The Daily Telegraph - Saturday
Sir Anthony Seldon
67, British educator and contemporary historian What would your younger self make of your life today?
I’d like to write one thing before I pop my clogs that I think will make a difference
My parents were absolutely brilliant, but they were both affected, as all of us are affected, by their past. Dad was orphaned when he was two. His parents were Jewish émigrés killed in the influenza plague. My mother’s father was a First World War casualty who was a depressive and very difficult. Mum was very anxious about accidents and illnesses and everything, and of course that makes you anxious and fearful of the world, but she did her best. When we criticise other people, we’re often just criticising ourselves for things we can’t see that are there.
As a teacher, I would always be drawn to the children and families who were having difficulties. On one level, the naughty children are more interesting, but also, I was very naughty, so I understood where they were coming from. I preferred teaching lower sets because there’s a lot more teaching to do, but also a lot more satisfaction because there is more progress.
As a boy, I was quite shy and not confident. I’m still not very confident, to be honest. I still get knocked far too easily. I didn’t blossom until I was at university and I started directing a lot of plays and becoming much more my own person.
I became a teacher because it wasn’t obvious to me what I was going to do. I really didn’t want to become an academic. It didn’t excite me enough, and I just didn’t feel I was good enough to go into theatre.
I thought I’d go into teaching to see how it went. And I just loved it. I took sports teams, directed plays, edited the magazine; there were endless school trips to incredible places. It was ridiculous fun, and also incredibly affirming.
I saw friends who went into banks, law and accounting; they must have been earning more but it didn’t seem to me they were getting a fraction of the enjoyment of life out of it.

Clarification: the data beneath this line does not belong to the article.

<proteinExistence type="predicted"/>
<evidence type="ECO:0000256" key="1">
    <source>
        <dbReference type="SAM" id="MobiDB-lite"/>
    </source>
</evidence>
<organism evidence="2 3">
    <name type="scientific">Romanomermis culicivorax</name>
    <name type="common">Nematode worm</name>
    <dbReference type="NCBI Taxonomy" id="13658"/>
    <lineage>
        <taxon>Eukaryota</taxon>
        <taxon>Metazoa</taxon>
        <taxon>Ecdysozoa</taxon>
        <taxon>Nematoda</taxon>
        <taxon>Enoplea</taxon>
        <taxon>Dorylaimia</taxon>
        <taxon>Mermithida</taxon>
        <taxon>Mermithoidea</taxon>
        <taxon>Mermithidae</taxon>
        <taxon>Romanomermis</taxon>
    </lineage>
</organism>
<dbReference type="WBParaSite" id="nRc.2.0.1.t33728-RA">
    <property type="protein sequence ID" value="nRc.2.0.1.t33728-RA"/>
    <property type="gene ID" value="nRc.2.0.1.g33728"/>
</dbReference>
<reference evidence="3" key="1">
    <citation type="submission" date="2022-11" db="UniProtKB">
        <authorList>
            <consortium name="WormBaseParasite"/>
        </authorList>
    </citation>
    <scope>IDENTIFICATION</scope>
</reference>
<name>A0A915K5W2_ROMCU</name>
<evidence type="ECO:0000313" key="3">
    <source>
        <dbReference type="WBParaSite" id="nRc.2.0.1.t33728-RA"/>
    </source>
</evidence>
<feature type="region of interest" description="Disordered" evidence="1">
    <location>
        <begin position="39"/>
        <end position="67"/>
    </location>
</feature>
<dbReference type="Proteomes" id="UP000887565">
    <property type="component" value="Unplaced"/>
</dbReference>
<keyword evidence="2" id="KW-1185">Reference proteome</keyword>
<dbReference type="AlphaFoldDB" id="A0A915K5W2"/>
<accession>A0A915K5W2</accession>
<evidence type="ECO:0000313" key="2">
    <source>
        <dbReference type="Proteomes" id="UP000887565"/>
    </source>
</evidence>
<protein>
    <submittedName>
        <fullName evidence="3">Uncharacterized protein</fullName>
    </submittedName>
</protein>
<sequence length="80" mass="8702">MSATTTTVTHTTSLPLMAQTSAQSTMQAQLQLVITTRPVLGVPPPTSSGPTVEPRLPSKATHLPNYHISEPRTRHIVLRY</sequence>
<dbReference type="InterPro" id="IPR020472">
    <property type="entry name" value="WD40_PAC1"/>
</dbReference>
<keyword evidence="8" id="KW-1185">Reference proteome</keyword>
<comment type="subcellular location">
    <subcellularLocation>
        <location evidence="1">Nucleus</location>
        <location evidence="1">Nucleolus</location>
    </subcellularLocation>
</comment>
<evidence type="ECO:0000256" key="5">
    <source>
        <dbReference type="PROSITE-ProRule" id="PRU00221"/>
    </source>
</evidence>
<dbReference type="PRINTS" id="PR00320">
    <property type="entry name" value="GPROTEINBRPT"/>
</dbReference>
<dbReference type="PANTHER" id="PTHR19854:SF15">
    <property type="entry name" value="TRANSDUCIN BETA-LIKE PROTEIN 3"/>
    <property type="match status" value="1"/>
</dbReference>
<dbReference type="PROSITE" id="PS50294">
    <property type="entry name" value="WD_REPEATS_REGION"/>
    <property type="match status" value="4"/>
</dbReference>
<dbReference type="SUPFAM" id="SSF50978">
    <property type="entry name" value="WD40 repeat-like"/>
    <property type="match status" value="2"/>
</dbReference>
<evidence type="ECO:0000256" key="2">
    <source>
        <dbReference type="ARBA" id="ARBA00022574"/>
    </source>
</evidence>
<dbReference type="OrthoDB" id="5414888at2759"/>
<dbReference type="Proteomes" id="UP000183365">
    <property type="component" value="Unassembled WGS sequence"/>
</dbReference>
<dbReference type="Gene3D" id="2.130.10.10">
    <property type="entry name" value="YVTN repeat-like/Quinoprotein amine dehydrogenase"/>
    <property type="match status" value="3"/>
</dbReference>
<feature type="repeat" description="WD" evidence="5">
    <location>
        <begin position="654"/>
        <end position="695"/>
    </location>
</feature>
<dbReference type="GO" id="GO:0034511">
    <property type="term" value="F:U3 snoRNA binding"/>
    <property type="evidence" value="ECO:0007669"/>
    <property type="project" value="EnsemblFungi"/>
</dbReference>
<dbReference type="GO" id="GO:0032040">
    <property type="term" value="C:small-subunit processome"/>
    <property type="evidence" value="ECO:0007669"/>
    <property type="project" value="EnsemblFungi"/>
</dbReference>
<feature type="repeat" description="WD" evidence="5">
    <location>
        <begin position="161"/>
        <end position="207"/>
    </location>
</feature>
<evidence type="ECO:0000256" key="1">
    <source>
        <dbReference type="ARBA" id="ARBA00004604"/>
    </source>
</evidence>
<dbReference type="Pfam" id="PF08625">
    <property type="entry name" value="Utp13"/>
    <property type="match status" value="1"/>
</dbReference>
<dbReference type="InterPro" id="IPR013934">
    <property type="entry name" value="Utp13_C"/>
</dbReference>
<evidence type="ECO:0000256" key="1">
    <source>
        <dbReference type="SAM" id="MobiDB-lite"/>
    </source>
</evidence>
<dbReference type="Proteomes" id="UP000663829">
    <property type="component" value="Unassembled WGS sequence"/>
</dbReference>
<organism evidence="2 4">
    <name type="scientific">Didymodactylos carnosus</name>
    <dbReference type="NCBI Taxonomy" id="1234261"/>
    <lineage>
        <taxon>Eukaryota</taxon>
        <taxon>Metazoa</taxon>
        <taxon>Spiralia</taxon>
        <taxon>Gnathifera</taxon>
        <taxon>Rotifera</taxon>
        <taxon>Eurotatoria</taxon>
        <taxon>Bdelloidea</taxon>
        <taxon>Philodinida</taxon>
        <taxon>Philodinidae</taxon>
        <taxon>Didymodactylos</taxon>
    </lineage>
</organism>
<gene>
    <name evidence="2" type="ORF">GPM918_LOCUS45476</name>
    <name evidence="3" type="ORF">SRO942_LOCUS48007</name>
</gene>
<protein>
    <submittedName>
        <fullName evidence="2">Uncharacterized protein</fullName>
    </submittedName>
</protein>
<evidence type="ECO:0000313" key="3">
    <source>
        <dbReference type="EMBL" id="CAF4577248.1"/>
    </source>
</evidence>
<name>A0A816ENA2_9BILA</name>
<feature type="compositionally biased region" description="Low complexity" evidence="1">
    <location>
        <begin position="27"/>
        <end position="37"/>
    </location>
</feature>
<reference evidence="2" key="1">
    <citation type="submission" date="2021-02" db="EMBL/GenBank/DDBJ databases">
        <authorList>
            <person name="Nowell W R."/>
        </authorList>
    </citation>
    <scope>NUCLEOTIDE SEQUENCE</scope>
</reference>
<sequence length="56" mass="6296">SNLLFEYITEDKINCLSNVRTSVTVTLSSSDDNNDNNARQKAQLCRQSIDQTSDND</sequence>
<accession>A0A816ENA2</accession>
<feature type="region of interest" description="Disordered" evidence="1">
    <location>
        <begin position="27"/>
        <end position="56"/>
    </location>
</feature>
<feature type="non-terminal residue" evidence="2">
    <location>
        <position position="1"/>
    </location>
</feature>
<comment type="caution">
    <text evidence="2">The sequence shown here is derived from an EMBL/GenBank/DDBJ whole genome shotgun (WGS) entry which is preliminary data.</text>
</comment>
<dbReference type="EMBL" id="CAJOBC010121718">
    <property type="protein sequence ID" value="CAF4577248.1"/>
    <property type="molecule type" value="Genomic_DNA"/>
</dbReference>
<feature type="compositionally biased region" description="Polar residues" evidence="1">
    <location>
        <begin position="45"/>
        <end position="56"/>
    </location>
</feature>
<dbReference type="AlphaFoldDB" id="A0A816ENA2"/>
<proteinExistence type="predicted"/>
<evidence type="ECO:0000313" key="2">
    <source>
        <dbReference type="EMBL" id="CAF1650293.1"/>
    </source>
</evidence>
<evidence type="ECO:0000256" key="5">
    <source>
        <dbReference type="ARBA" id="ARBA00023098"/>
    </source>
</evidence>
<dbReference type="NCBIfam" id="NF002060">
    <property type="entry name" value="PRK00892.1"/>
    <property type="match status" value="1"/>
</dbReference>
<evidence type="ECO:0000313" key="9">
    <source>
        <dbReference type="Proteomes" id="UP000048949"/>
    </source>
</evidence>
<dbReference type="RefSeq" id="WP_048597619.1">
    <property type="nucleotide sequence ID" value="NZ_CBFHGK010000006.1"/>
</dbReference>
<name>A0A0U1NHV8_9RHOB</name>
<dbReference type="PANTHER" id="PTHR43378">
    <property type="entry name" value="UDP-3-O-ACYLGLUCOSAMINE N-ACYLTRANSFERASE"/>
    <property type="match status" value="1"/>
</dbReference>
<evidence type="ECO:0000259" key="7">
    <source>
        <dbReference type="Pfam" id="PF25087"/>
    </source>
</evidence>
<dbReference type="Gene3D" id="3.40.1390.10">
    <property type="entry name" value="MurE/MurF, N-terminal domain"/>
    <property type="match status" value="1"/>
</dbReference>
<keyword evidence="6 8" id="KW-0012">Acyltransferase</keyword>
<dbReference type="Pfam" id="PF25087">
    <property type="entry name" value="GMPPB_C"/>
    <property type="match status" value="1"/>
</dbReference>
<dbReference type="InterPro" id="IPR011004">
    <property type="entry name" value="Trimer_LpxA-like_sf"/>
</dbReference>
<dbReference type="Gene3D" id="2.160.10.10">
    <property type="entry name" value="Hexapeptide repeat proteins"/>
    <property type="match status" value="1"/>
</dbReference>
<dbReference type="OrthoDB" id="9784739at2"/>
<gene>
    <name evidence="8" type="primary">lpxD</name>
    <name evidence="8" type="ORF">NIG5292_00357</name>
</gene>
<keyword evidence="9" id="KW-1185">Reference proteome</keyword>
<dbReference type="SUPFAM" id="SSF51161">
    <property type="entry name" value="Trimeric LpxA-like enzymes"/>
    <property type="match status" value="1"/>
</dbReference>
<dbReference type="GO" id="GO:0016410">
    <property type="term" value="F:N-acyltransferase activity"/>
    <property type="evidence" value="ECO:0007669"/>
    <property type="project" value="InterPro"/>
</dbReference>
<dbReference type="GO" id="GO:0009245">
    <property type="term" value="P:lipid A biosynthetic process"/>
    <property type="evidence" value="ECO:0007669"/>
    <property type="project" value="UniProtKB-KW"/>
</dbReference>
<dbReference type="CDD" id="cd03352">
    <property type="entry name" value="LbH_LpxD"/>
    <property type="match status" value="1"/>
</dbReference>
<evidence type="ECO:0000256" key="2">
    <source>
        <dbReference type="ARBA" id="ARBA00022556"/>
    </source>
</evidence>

Schools should be factories of joy or they’re nothing. For very good motives though, a terribly drab blanket has been put over them.
People are afraid of spontaneity, of being individual teachers. The obsession with results has narrowed down all schools and knocked out the arts, sports and roundedness. It’s put in a regime where people are afraid of mistakes. I certainly tried as a head for 20 years to make schools joyful places and help every child succeed in their own way. And of course we have limited notion of what intelligence and success is in schools.
There’s also less social education. The conversation about sexual harassment was a ticking time bomb. If you’re telling children all that matters is your success in an exam, rather than whether you’re a decent human being, we shouldn’t be surprised if this happens Or if mental illness arises. We’ve lost our way because policy is dictated by grey people whose hearts and heads are disengaged.
I was incredibly lucky in that I married someone I met at Oxford who was intellectually stellar, and a great actress – but what I didn’t know was she would also be a great mother. Joanna just loved being a mother.
And because I’ve worked very hard at whatever I’ve done, putting in long hours (often because I was worried about not being good enough), and on top of that writing books – all my deficiencies were considerably mitigated because so much of the primary care was done by Joanna. Nothing prepares you for a loved one’s death. I don’t think I understood how she touched every part of my life. I’d like to write one thing before I pop my clogs that I think will make a difference. I haven’t written it yet. I would really like to write poetry. Who doesn’t want to? Joanna’s poems were published posthumously.
I think all the time about how much more I’ve got to do before I lay down my head and go to sleep one last time. I feel like my life hasn’t really started. I have to walk the miles. Thousands of miles. I haven’t found what I can do in life yet.
I’m just keeping going and keeping hopeful, but at the same time, you have to be content with what you have. I wouldn’t have done anything without the advantages I had, which makes one think about all those unknown
Einsteins who have genuine talent but because of where they are born in society, we have not given them the opportunities.
The same goes for every child. I think the most important thing about education is to give every child a sense of who they are and what they can do.
If my younger self could see me now, he would say to me: “Keep walking. You’re not there yet.”
Interview by Boudicca Fox-Leonard